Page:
Friday, June 26, 2009

The Vergas Diamond

History of Vergas Diamond

On August 13, 1938 Brazil revealed its greatest gem when a diamond weighing 726.6 carats was picked up in the gravels of the San Antonio River in the Commandeer district of Mina's Gerard. Two garishness (diamond diggers or prospectors), Joaquim Venancio Tiago and Manoel Miguel Dominguez, were the lucky finders.

Their good fortune did not extend very far. Not long after they had sold the diamond to a broker for $56,000, the same man sold it for $235,000. The buyer in turn sold the gem to a Dutch syndicate represented by the Dutch Union Bank of Amsterdam. By then the diamond had been named "President Vargas" in honor of Giulio Dardanelles Vargas, president of Brazil (1930-45 and 1951-54).

While the stone remained in the bank's safety deposit vault Harry Winston learned of its existence through his brokers in Brazil; they advised him of its rare quality and exceptional size. He traveled to London, then on to Amsterdam, where he finally purchased the President Vargas. The diamond was duly shipped to New York by ordinary registered mail at a cost of seventy cents although it had been insured by Lloyds for $750,000.

On account of its unusual formation it was decided to cleave the President Vargas. A 20-carat piece was sawn from the top before the first cleaving; from this a pear shape, weighing 10.05 carats, was fashioned. The cleaving of the diamond was to result in two pieces, one of 150 carats and the other of 550 carats. But in all, twenty-nine gems were fashioned from the President Vargas, nineteen sizeable and ten smaller ones weighing a total of 411.06 carats. They comprised sixteen emerald cuts, one pear shape, one marquise and, among the lesser gems, ten triangles and one baguette.

Rough President Vergas Diamond

The name "President Vargas" has been retained by the largest gem, an emerald-cut weighing 48.26 carats.

For a number of years this diamond was owned by the wife of Robert W. Windfohr of Fort Worth, Texas, who purchased it in 1944.

In 1958 Harry Winston repurchased and re cut it to a flawless 44.17 carats stone, selling it again in 1961.

The identities of the other buyers are not known, but in 1948 was reported that the Gateway of Baroda had bought one of the Vargas gems.

In recent years two of the emerald cuts, numbers IV and VI, have come up for sale at Sotheby's in New York. In April 1989 President Vargas IV, weighing 28.03 carats, formerly among the jewels of Lydia Morrison, fetched $781,000, while in October 1992, President Vargas VI, weighing 25.4 carats, sold for $396,000.

Detail of Vergas Diamond

Vergas Diamond Before Cutting

The rough Vargas diamond was cut into 29 gems, out of which 19 were of considerable size and the remaining 10 were smaller stones. The total weight of the finished diamonds was 411 .06 carats. Out of the 29 gems, 16 were emerald-cut stones, one pear-shaped, and one marquise-cut. 10 of the smaller gems were triangular brilliants and one was a baguette. All diamonds were D-color diamonds of exceptional quality.

The largest diamond was an emerald-cut, weighing 48.26 carats and retained the name President Vargas.

Being D-color diamonds, the Vargas diamonds are most probably type IIa diamonds, that are chemically pure and structurally perfect diamonds. The presence of chemical impurities such as nitrogen, boron and hydrogen impart colors to diamonds. Likewise the presence of structural distortions can also impart rare fancy colors to diamonds. Thus the absence of these two factors make the diamonds absolutely colorless. The occurrence of these diamonds however is only about 1-2 % of all naturally occurring diamonds.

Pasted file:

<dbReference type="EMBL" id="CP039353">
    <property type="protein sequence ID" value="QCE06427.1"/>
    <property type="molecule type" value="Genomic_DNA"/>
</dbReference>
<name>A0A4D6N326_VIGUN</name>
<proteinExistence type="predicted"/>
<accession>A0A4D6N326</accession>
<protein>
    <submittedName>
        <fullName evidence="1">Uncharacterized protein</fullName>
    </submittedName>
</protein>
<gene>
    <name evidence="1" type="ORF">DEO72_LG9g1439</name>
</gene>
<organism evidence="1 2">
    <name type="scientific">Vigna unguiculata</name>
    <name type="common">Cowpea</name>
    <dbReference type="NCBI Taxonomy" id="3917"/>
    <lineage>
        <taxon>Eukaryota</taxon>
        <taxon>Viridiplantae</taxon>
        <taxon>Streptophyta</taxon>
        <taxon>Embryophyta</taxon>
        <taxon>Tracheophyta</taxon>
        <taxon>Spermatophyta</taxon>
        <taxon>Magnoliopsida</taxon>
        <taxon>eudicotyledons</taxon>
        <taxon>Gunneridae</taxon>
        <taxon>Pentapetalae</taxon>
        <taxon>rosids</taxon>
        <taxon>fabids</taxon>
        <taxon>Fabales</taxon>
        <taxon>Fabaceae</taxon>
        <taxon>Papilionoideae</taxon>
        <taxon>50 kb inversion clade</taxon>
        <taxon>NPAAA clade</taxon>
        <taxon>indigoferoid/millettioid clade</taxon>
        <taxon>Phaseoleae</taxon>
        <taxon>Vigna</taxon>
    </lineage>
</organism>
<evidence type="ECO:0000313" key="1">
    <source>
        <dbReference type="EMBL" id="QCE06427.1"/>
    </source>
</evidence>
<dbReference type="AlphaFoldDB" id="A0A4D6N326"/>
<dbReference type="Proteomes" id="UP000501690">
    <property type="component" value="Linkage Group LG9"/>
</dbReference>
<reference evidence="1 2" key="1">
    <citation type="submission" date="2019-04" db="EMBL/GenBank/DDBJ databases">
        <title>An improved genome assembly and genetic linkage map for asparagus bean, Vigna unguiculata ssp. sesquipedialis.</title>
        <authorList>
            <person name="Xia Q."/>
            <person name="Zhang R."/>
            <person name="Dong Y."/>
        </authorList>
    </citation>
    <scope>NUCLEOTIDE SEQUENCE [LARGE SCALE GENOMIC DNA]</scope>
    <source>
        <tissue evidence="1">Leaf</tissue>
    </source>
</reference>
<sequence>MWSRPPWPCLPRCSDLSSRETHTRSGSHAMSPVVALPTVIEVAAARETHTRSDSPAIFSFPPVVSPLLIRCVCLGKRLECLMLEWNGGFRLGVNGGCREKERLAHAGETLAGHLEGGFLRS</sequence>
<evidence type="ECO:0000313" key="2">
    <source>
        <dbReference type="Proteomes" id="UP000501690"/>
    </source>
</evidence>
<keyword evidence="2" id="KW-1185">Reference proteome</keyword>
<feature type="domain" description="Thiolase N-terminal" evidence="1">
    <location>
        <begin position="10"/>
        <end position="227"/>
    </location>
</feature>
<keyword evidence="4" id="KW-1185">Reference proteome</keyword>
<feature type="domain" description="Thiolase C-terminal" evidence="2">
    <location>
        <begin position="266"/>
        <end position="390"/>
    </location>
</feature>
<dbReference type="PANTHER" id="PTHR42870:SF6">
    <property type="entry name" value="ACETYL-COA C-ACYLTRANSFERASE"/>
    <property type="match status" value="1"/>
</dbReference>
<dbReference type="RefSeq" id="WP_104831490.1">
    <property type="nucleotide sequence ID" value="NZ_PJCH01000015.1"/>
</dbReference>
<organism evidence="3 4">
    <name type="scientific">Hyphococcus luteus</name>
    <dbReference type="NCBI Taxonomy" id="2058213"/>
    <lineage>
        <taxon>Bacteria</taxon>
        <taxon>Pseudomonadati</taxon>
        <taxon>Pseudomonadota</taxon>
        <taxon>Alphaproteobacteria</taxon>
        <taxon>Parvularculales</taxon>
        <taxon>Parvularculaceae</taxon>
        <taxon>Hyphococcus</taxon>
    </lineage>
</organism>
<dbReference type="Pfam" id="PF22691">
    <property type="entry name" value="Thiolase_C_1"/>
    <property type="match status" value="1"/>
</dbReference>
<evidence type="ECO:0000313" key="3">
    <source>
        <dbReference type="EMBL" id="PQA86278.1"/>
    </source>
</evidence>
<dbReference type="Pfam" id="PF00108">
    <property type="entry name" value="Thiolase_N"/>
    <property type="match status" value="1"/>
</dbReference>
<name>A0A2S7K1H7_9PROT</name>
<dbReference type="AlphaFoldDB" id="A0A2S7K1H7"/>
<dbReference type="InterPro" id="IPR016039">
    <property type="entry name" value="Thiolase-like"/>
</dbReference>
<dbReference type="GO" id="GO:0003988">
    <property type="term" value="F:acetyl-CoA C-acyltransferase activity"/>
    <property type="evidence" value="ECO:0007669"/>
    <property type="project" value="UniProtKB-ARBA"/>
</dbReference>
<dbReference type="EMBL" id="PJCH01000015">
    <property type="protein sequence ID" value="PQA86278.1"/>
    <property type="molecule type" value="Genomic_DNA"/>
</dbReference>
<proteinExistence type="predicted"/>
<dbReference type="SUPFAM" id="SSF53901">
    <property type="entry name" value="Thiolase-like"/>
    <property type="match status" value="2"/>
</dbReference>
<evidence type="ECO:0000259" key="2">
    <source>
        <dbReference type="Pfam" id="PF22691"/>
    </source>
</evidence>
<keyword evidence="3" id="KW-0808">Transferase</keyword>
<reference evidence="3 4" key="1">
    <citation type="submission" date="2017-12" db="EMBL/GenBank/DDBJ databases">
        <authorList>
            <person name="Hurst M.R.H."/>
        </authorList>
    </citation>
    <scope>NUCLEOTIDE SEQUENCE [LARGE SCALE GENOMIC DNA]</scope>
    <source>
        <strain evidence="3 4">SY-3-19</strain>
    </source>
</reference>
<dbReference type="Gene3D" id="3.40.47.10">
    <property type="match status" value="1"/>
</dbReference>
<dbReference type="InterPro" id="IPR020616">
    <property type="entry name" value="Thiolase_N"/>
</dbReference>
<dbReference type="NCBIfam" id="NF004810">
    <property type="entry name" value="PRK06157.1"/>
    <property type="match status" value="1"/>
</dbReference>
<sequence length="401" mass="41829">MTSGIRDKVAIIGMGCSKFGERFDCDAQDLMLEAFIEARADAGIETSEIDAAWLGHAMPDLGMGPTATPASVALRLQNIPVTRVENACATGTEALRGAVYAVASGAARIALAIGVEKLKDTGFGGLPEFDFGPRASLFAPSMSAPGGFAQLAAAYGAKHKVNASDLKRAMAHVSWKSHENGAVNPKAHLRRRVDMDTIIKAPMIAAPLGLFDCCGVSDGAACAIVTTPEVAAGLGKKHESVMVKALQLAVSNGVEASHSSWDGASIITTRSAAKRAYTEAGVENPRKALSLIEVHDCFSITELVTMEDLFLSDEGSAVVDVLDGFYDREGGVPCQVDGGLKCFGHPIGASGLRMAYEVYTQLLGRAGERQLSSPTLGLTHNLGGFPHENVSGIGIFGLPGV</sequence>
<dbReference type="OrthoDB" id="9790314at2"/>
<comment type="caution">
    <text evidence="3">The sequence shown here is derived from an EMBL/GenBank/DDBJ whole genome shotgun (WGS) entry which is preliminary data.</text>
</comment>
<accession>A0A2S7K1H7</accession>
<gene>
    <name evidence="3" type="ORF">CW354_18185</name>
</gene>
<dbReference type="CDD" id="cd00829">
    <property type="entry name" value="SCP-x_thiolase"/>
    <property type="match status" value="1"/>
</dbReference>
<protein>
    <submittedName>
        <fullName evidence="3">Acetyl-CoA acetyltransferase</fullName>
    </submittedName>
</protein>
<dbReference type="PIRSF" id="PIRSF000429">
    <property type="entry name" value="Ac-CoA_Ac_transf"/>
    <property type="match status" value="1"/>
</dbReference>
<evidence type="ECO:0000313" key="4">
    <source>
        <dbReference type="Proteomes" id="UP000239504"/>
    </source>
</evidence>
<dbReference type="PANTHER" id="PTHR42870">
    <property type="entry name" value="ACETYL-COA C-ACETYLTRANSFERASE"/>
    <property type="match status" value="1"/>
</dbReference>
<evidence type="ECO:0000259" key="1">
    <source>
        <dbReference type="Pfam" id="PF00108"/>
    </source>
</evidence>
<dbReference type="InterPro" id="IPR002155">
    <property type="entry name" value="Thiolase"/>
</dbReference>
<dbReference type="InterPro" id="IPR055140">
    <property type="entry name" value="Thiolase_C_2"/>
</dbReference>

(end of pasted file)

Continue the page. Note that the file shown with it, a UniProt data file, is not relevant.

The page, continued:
Most Famous Vergas Diamond

The lucky finders of the diamond lost no time in finding a suitable buyer for their precious find, and sold it to a diamond broker for $ 56,000. In their undue haste to convert their precious find into hard cash, the finders of the diamond suffered a great loss, for within a short time the broker who purchased the diamond sold it at the enhanced price of $ 235,000. Eventually the diamond was purchased by a Dutch syndicate represented by the Dutch Union Bank of Amsterdam. The diamond had by then be named "President Vargas" in honor of the ruling chief executive of Brazil, President Getulio Dornelles Vargas, who ruled Brazil for 15 years from 1930 to 1945 and again for 4 years from 1951 to 1954. President Vargas is credited with having brought about social and economic changes that helped modernize the country. He has also gone down in history as the "Father of the Poor" for his battle against big business and large landowners.

The diamond was then taken to Amsterdam where it was kept in the safe deposit vault of the Dutch Union Bank. In the meantime the famous diamond dealer and jeweler of New York, Harry Winston, learnt about the existence of the massive diamond of exceptional quality from his agents in Brazil. Harry Winston who was a reputed buyer of such exceptional rough stones, lost no time in taking a trip to Amsterdam via London. In Amsterdam he initiated negotiations with the Dutch syndicate who owned the diamond, and finally acquired the stone. The diamond was insured by Lloyds for $ 750,000, and yet the company agreed to the shipping of the diamond to New York by ordinary registered post. This was a usual strategy adopted by Harry Winston in dispatching valuable diamonds to his office in New York, in order to minimize attention towards the precious items, that would otherwise have involved serious security risks.